New year’s resolutions are only as good as the “will” to accomplish them. Anyone can write a list of goals, but very few people will actually put the effort in to make them a reality. Coach Joe Paterno once said that the “will to win is important, but the will to prepare is vital”. So if you want to buy a self-storage facility in 2014, it’s critical that you hit the ground running in January. The first step is to decide what your criteria for the correct deal would be. How much do you have for a down payment? Are you credit-worthy enough for a bank, or do you need to stick with seller-financed deals? Where will you go geographically? Once you have put together your criteria to buy, then the next step is to put as many deals through your sorter as possible, to increase your odds of finding the perfect facility to buy. You’ll catch on pretty quick, but only if you start the process up. Remember the old quote “think like a man of action and act like a man of thought”? It’s time to take action in the New Year.
Memo From Frank & Dave
Why Construction Cost Is Only Good For Trivia When Buying An REO Self-Storage Facility
So you’re looking at a foreclosed self-storage facility to buy – one that has been repossessed by the bank. One of the worst traps you can make on this type of transaction is to let the bank’s loan amount – and the cost to build the facility – be your guide on valuation because, unfortunately for the bank, the original cost is only good for trivia.
The current income is what’s important
Self-storage facilities are income properties. Income is 100% of the equation. If the facility makes $10,000 per year in profit, it’s worth $100,000 at a 10% cap rate even if it cost $5 million to build it. That’s why so many brokers and sellers want to avoid the “what’s the net income?” question – because they know that it’s sheer death in getting their price. Don’t listen to excuses on why the net income is so low, or all the grand visions the seller has to improve on it. The current net income is all that you need to hear.
People make mistakes when building
Just because it cost X to build a facility, does not mean that it’s worth what it cost. Many developers way over-spent on their projects. I toured one in California that had a fountain out front and a tile roof – it looked like an expensive retail center. In fact, that’s what the rocket scientist developer thought he was doing, building a retail center that would be a self-storage in the early years, and then be converted to a shopping center by just moving the walls around. Instead, you’ve got a failed self-storage facility that cost twice what it should have. There are tons of projects like that out there.
Banks are seldom good decision makers
When was the last time you saw a banker who really was a real estate expert on self-storage? Let’s face it, the simple fact that you can get a loan on a self-storage facility does not mean that it was the correct decision to buy or build it. There were many poor loans made in the past, and there will be more in the future. Don’t let the fact that there was a loan made on a facility for $3 million make you, for one minute, believe that it’s a $3 million facility.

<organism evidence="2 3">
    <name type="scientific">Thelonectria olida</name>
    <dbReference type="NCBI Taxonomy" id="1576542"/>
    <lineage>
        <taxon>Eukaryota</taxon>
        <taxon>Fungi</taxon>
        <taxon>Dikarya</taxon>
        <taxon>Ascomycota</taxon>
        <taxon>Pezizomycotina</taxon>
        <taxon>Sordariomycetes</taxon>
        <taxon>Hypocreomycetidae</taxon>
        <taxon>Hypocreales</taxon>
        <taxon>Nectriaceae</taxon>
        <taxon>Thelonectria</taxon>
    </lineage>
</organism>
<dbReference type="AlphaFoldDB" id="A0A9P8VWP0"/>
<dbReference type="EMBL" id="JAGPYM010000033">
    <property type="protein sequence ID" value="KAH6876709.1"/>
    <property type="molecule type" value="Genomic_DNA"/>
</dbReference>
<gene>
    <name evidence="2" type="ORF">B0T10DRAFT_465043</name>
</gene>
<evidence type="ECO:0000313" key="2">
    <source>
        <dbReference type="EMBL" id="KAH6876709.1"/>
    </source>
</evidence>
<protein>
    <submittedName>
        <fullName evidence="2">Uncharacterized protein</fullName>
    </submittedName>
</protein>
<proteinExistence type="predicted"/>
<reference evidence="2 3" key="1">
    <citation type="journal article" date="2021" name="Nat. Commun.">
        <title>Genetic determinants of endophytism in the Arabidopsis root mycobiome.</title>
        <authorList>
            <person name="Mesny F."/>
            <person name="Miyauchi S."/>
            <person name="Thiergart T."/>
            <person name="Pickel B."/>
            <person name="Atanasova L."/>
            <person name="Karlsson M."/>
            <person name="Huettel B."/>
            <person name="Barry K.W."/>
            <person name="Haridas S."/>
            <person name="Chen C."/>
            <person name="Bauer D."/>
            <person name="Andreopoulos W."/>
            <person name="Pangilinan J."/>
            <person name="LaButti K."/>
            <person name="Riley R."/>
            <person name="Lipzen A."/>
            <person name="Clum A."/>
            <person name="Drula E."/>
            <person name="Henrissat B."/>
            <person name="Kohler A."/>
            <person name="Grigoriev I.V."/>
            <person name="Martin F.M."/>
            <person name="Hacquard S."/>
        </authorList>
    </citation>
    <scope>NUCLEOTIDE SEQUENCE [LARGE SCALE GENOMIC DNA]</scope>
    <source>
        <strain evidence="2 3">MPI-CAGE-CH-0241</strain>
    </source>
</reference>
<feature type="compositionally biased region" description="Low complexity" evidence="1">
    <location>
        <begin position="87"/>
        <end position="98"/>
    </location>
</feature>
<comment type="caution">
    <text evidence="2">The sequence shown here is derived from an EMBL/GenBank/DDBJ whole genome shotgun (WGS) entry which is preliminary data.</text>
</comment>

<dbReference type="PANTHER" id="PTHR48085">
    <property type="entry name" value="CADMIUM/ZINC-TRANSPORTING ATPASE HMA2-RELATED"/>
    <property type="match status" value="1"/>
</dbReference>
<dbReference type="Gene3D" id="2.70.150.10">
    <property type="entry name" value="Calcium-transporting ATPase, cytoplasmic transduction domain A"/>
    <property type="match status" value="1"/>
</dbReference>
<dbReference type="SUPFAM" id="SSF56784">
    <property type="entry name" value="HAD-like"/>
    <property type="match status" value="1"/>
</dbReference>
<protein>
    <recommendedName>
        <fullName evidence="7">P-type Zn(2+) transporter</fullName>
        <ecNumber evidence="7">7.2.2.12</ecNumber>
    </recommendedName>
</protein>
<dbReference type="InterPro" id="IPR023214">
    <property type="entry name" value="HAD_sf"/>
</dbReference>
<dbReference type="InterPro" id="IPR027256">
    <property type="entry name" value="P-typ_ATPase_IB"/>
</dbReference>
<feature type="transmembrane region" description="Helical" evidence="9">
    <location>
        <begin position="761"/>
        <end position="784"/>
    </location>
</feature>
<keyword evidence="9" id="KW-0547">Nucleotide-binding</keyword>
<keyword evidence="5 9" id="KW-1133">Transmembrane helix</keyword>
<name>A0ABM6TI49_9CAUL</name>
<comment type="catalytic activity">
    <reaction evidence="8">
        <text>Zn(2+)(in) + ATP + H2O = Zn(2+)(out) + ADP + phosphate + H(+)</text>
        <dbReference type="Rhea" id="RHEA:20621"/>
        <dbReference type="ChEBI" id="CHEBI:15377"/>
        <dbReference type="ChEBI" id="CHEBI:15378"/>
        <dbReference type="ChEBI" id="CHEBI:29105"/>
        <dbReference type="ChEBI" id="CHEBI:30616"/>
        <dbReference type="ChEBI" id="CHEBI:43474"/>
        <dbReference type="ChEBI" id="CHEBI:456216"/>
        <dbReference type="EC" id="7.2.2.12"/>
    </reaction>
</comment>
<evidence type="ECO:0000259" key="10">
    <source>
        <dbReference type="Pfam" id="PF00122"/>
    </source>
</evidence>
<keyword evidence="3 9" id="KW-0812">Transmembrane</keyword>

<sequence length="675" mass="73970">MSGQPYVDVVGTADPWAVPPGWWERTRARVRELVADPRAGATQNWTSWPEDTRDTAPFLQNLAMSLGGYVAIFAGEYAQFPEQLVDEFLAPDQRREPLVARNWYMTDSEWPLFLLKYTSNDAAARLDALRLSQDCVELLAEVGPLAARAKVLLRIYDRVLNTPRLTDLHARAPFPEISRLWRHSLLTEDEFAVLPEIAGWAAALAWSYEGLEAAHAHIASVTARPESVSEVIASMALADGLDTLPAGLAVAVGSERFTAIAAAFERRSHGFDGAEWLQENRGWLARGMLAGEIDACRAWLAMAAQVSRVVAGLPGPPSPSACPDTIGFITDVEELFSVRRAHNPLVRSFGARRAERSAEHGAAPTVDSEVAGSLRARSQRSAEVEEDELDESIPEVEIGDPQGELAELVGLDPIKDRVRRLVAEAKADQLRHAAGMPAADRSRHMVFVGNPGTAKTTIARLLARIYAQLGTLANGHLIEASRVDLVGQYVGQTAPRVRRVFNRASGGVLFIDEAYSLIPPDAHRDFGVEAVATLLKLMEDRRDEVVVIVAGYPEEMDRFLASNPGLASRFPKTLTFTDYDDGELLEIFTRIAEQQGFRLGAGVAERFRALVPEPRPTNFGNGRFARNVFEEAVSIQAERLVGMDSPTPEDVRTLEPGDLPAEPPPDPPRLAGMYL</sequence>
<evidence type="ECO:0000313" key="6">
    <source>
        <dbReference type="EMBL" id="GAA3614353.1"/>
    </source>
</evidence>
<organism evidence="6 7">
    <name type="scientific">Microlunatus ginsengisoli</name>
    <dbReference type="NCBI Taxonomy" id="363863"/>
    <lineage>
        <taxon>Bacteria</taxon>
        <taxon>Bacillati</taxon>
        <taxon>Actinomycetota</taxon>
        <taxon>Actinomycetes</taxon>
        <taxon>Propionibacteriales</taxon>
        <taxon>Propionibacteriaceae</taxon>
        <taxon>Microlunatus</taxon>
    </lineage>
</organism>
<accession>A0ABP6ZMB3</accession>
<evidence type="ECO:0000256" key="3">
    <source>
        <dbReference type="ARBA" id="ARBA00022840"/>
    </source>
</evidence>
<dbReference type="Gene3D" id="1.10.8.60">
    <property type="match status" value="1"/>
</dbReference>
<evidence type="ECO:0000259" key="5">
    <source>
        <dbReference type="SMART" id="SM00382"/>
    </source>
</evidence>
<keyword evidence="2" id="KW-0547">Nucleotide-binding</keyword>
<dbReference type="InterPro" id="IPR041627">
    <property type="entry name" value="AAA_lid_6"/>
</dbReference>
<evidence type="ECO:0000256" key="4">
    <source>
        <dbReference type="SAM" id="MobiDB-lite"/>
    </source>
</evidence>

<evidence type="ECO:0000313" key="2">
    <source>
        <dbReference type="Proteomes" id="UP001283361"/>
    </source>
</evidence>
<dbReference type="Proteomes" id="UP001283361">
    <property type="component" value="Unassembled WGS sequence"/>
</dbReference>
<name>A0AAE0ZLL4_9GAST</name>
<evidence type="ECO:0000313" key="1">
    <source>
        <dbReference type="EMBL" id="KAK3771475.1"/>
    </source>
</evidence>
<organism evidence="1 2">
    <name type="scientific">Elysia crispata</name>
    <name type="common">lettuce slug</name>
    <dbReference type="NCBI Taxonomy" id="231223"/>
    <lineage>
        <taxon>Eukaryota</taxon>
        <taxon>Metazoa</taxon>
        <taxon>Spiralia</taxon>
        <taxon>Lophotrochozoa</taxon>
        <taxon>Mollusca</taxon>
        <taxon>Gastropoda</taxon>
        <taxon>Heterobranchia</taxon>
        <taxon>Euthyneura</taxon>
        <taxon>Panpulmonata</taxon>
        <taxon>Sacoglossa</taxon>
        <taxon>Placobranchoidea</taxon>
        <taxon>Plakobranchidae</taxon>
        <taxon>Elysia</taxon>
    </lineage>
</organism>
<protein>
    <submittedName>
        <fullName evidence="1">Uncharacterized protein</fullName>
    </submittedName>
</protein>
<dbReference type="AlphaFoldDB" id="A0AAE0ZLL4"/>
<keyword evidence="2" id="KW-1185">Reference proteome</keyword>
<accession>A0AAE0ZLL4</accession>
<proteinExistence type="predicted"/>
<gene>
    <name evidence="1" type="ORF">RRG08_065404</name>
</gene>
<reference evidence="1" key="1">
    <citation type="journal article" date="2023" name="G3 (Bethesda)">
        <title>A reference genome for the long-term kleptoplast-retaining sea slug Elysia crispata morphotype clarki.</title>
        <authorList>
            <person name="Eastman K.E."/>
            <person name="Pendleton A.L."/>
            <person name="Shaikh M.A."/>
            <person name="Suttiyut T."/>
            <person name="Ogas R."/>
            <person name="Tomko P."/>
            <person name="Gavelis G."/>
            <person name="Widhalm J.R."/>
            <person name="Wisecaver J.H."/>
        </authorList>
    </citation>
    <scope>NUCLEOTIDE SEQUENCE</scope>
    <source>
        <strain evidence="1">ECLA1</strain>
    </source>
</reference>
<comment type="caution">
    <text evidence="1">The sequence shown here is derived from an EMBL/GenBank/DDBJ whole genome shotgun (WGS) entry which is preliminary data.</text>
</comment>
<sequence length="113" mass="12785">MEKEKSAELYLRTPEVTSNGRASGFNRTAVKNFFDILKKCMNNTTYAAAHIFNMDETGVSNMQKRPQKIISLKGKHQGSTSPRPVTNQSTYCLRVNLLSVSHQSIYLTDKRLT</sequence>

Appraisers are often corrupted
As equally poor at judging the true value of a self-storage facility is often the appraiser. We completely disregard appraisals, in favor of our own estimates of value based on income. Appraisals are based on a combination on the income approach, the cost to build, and comparable sales. Well, at least they got one of the those correct. If you required appraisers to buy back the properties at the prices they set, nobody would be an appraiser, as they know they really have no idea what the prices should be. Normally, the bank tells them the goal, and that’s the number that they come up with. When they instead go with a lower value than the bank needs, they normally fire them and just get a second opinion.
Our experiences in buying REO properties in 2013
We probably paid an average of 50% of note value on every deal we bought as an REO in 2013. We bought a $5 million property, with a $4 million loan, for $2 million. We also bought a $2 million property with a $1.4 million loan for $700,000. And we bought a $1 million property with about a $800,000 mortgage for around $400,000. Is that because we’re geniuses? No, some of these were auctions, so there were other bidders. We use these as examples to let you know that the only thing that matters is income, and many properties don’t have the income to support a price that’s even 50% of what everyone thought -- before it failed.
There are some great deals out there as REO. Banks have foreclosed on self-storage facilities, and the prices are attractive. But don’t be fooled into any deal that is not based solely on income. The money that was spent on building and buying these facilities is great trivia fun. It makes good cocktail party conversation. But remember that the facility failed based on that price. So clearly, if anything, those historic prices are a good guideline of what you shouldn’t pay. Use your common sense, and you can make big profits off the misfortune of others.
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